Log Out
Red Horses, M F Husain

Watchlist: Indian biggies at Christie's upcoming auction

From Husain's horses to Souza's nude, exceptional modern and contemporary Indian works to go under the hammer in New York

By Smita Tripathi

  • Published 15.02.19, 12:19 AM
  • Updated 15.02.19, 4:43 PM

Christie’s will be holding its first 2019 auction of South Asian Modern and Contemporary Art on March 20 in New York, followed by a sale in London in June. It is hoping to break some previously established records. Here's a look at some of the works that may help it achieve that goal.

Christie's
Photo Credit: Christie's

La Mer, S H Raza. Syed Haider Raza (1922-2016) was one of the first of the Progressive Artists’ Group to make the move from India to Europe, settling in Paris in 1950. Painted in 1974, 'La Mer' is an important painting from a key period in Raza's career, when, after many years working within the style of the École de Paris, he began to integrate vital elements of his Indian childhood and cultural heritage into his paintings. 'La Mer' exemplifies Raza’s use of colour as well as his symbolic engagement with nature. Raza felt that nature was a tremendous source of power that could not be portrayed in traditional landscapes. It had to be captured through his vivid palette and gestural brush strokes. (Estimate: $200,000-300,000)

Christie's
Photo Credit: Christie's

Nude, F N Souza. This 'Nude' was painted by Francis Newton Souza (1924-2002) in 1958, at a time when Souza had gained critical recognition, patronage and gallery representation in London. The subject in this painting illustrates the artist’s preference for robust figures in bold frontal poses, inspired by the temple sculptures of Khajuraho and Mathura. The voluptuous curves are reminiscent of Picasso’s geometry of forms. Souza’s mastery is evident in the delicate layering of colour and the subtle play of light and shade used to delineate her body. (Estimate: $150,000-200,000)

Advertisement

Christie's
Photo Credit: Christie's

Ashvamedha, Arpita Singh. Arpita Singh was born in West Bengal in 1937. Her experience as a weaver influenced the evolution of her artistic vocabulary. Many of her paintings utilise the method of Kantha, a Bengali embroidery and textile-based storytelling form. Her brush strokes resemble Kantha stitches on fabric. This triptych titled 'Ashvamedha', painted in 2008, is based on the ancient myth of Ashvamedha or ‘horse sacrifice’, a Vedic ritual in ancient India. Painted in tones of blue, pink and green, this work appears like a Cartesian map of an unknown geography. On the map are overt even playful motifs that reference death, migration and violence. (Estimate: $250,000-300,000)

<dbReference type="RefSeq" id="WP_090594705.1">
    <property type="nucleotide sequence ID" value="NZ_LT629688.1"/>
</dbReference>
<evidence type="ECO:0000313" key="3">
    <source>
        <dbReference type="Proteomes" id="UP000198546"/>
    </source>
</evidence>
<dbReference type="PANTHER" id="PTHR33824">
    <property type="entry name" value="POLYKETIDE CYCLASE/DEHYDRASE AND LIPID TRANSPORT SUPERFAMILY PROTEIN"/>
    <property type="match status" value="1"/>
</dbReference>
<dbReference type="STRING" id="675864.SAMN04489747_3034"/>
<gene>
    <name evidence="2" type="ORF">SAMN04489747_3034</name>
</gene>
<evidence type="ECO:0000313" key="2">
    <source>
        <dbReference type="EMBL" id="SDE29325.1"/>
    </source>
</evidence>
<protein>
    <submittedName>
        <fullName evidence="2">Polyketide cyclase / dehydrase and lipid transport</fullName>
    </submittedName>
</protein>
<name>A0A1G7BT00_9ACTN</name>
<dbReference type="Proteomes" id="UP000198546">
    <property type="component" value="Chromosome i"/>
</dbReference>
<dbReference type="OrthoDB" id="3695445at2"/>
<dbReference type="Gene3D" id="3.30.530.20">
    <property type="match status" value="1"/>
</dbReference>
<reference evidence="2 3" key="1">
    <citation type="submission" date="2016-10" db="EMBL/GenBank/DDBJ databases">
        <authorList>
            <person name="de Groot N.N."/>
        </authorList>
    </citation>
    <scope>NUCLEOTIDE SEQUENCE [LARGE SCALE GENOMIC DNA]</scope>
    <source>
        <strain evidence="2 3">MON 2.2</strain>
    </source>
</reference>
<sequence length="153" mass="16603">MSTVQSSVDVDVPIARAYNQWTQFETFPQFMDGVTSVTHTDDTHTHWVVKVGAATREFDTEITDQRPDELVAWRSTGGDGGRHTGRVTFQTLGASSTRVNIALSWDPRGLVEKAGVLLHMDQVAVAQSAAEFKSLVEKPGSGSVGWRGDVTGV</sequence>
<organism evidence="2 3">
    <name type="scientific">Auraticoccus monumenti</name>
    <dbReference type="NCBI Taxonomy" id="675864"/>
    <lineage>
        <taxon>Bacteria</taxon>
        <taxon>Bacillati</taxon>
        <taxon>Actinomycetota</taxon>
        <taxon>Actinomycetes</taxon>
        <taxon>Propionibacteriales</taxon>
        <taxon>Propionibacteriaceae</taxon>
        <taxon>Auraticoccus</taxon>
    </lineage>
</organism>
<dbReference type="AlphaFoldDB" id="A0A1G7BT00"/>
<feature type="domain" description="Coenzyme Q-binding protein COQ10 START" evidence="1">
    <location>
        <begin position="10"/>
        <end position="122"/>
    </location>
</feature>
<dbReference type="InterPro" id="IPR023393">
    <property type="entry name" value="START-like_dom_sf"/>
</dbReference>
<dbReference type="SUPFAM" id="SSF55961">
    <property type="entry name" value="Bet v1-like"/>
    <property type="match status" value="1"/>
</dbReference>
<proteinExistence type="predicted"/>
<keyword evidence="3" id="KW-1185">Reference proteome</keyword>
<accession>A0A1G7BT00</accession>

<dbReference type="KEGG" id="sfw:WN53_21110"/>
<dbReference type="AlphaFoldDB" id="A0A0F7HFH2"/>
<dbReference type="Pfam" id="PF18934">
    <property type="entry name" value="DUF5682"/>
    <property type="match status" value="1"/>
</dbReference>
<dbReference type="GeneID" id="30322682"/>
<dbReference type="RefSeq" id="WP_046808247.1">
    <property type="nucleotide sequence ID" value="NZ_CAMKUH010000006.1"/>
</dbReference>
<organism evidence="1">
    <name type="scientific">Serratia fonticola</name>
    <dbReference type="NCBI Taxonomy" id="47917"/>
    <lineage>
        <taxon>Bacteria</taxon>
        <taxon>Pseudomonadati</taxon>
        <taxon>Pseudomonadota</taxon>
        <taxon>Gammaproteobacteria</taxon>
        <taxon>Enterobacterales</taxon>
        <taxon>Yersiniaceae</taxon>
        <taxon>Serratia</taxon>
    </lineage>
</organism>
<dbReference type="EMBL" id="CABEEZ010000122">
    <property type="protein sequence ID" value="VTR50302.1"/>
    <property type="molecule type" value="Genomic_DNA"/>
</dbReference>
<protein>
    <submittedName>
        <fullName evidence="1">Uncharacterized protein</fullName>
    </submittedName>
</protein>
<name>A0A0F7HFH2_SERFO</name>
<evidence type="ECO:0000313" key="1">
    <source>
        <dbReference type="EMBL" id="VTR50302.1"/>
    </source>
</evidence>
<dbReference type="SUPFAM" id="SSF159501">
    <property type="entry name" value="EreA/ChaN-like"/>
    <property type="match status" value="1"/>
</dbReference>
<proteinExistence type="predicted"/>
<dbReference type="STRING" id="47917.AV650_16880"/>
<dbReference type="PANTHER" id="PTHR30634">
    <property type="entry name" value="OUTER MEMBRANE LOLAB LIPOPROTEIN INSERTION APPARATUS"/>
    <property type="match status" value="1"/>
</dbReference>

Christie's
Photo Credit: Christie's

Plein Soleil, S H Raza. Painted in 1961, this work represents a stark shift from Syed Haider Raza’s paintings of the French countryside that drew inspiration from Cézanne and Van Gogh. Moving away from direct representation and ordered construction, here Raza adopts thick, expressive brushwork to reflect his recollections of his childhood in central India. Titled 'Plein Soleil', this painting represents Raza’s return to the traditions of South Asian visual culture. In this landscape, Raza draws from Pahari, Jain and Rajput miniature painting, particularly in terms of its palette of primary colours. (Estimate: $100,00-150,000)

Advertisement

Christie's
Photo Credit: Christie's

Untitled, M F Husain. The 'Untitled (Horses)' was painted by M F Husain in the mid-1960s. Here, Husain combines the autobiographical with the mythical. The rippling muscles on the necks and flanks of the cobalt horse in the foreground and the white horse behind it are etched out in thick strokes of paint. On their left, the figure, representing Dada Abdul, with his characteristic skull cap and white beard, is dressed in the brown achkan whose protective folds Husain remembers hiding in as a child. (Estimate: $700,000-900,000).

Christie's
Photo Credit: Christie's

Young Woman with Black Hair and Inclined Head, Akbar Padamsee. 'Jeune Femme Aux Cheveux Noir, La Tête Inclinée' (Young Woman with Black Hair and Inclined Head was painted in 1962 when Akbar Padamsee (b. 1928) returned to Paris for the third time. At that time he was experimenting with light, texture and technique, contrasting dark and luminescent colours with strong brushstrokes. Works from this period are constructed with thick impasto applied by palette knife, creating an almost sculptural effect which accentuates the play of light and shade. (Estimate: $300,000-500,000)

Advertisement

Christie's
Photo Credit: Christie's

Untitled, Hemendranath Mazumdar. Born in 1894 in erstwhile Bengal, Hemendranath Mazumdar was one of the few Indian artists of the early twentieth century to achieve academic and commercial success. Although he was a close associate of Abanindranath Tagore, Mazumdar was never won over by the ideals of the Neo-Bengal School that Tagore founded, preferring to work in the European academic style. Mazumdar is best known for his oil paintings of women, usually bathing or draped in diaphanous saris. His wife frequently sat for these portraits, explaining the similarities seen between many of these subjects’ features. Combining elements of Western classicism with Indian tradition, 'Untitled (Woman in River)' features a beautiful woman standing ankle-deep in a stream. With a bowed head, she collects flowers from the grassy banks of the stream. (Estimate: $30,000-50,000)

Advertisement

1673574

Advertisement

More From Arts